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Laws concerning uncleanness of men, 1-12.
Mode of cleansing, 13-15.
Of uncleanness, accidental and casual, 16-15.
Laws concerning the uncleanness of women, 10-27.
Mode of cleansing, 28-30.
Recapitulation of the ordinances relative to the preceding
NOTES ON CHAP. XV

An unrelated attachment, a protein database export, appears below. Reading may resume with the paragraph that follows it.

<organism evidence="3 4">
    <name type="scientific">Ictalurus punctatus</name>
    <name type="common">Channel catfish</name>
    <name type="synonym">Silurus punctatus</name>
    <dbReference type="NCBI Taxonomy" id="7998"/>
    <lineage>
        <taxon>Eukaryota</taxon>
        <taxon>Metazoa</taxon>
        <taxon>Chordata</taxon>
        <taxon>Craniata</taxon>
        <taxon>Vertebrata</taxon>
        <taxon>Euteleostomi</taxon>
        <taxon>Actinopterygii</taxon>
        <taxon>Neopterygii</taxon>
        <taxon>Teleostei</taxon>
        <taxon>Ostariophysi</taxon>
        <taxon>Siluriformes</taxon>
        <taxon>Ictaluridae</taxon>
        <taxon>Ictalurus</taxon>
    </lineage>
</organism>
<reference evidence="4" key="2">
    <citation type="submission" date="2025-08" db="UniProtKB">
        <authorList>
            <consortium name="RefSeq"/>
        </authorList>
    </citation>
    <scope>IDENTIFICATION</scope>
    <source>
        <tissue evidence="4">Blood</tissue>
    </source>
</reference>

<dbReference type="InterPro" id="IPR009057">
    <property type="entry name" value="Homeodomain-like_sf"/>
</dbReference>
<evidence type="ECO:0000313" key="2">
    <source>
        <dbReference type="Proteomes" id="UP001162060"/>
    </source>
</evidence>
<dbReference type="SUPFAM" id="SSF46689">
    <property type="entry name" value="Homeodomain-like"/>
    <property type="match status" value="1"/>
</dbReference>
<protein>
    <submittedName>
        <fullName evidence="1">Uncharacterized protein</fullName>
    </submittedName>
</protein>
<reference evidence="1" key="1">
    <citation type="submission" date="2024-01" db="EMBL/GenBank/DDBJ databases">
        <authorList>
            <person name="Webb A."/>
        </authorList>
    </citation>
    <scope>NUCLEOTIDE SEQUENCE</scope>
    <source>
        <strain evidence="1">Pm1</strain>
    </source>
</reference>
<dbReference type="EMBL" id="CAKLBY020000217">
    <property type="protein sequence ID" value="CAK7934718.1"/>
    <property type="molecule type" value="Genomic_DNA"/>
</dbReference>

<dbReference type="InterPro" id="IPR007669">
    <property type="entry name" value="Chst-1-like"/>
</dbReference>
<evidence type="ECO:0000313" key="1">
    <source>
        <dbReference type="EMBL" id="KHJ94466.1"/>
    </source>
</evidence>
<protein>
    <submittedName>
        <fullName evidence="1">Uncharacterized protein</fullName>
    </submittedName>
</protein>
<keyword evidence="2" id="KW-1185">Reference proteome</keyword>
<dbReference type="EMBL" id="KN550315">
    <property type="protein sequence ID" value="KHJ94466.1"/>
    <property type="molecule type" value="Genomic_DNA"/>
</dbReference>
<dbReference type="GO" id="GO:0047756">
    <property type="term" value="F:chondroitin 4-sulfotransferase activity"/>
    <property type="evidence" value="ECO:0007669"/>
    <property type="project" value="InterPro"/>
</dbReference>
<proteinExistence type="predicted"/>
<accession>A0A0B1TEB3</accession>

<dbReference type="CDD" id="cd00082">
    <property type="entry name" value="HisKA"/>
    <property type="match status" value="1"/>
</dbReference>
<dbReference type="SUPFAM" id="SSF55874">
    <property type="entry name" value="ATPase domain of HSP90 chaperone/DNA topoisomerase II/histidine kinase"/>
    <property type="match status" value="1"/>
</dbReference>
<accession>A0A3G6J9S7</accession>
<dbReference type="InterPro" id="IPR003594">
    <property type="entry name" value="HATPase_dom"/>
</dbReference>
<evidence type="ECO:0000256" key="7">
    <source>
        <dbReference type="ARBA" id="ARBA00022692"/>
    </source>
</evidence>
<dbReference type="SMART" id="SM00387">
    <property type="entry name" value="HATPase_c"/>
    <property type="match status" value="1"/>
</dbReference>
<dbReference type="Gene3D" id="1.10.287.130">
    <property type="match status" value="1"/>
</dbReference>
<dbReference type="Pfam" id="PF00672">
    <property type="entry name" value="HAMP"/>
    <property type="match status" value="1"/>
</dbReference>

Verse Leviticus 15:2. When any man hath a running issue — The cases of natural uncleanness, both of men and women, mentioned in this chapter, taken in a theological point of view, are not of such importance to us as to render a particular description necessary, the letter of the text being, in general, plain enough. The disease mentioned in the former part of this chapter appears to some to have been either the consequence of a very bad infection, or of some criminal indulgence; for they find that it might be communicated in a variety of ways, which they imagine are here distinctly specified. On this ground the person was declared unclean, and all commerce and connection with him strictly forbidden. The Septuagint version renders הזב hazzab, the man with the issue, by ὁ γονορῥυης, the man with a gonorrhoea, no less than nine times in this chapter; and that it means what in the present day is commonly understood by that disorder, taken not only in its mild but in its worst sense, they think there is little room to doubt. Hence they infer that a disease which is supposed to be comparatively recent in Europe, has existed almost from time immemorial in the Asiatic countries; that it ever has been, in certain measures, what it is now; and that it ever must be the effect of sensual indulgence, and illicit and extravagant intercourse between the sexes. The disgraceful disorder referred to here is a foul blot which the justice of God in the course of providence has made in general the inseparable consequent of these criminal indulgences, and serves in some measure to correct and restrain the vice itself. In countries where public prostitution was permitted, where it was even a religious ceremony among those who were idolaters, this disease must necessarily have been frequent and prevalent. When the pollutions and libertinism of former times are considered, it seems rather strange that medical men should have adopted the opinion, and consumed so much time in endeavouring to prove it, viz., that the disease is modern. It must have existed, in certain measures, ever since prostitution prevailed in the world; and this has been in every nation of the earth from its earliest era. That the Israelites might have received it from the Egyptians, and that it must, through the Baal-peor and Ashteroth abominations which they learned and practised, have prevailed among the Moabites, c., there can be little reason to doubt. Supposing this disease to be at all hinted at here, the laws and ordinances enjoined were at once wisely and graciously calculated to remove and prevent it. By contact, contagion of every kind is readily communicated and to keep the whole from the diseased must be essential to the check and eradication of a contagious disorder. This was the wise and grand object of this enlightened Legislator in the ordinances which he lays down in this chapter. I grant, however, that it was probably of a milder kind in ancient times; that it has gained strength and virulence by continuance; and that, associated with some foreign causes, it became greatly exacerbated in Europe about 1493, the time in which some have supposed it first began to exist, though there are strong evidences of it in this country ever since the eleventh century.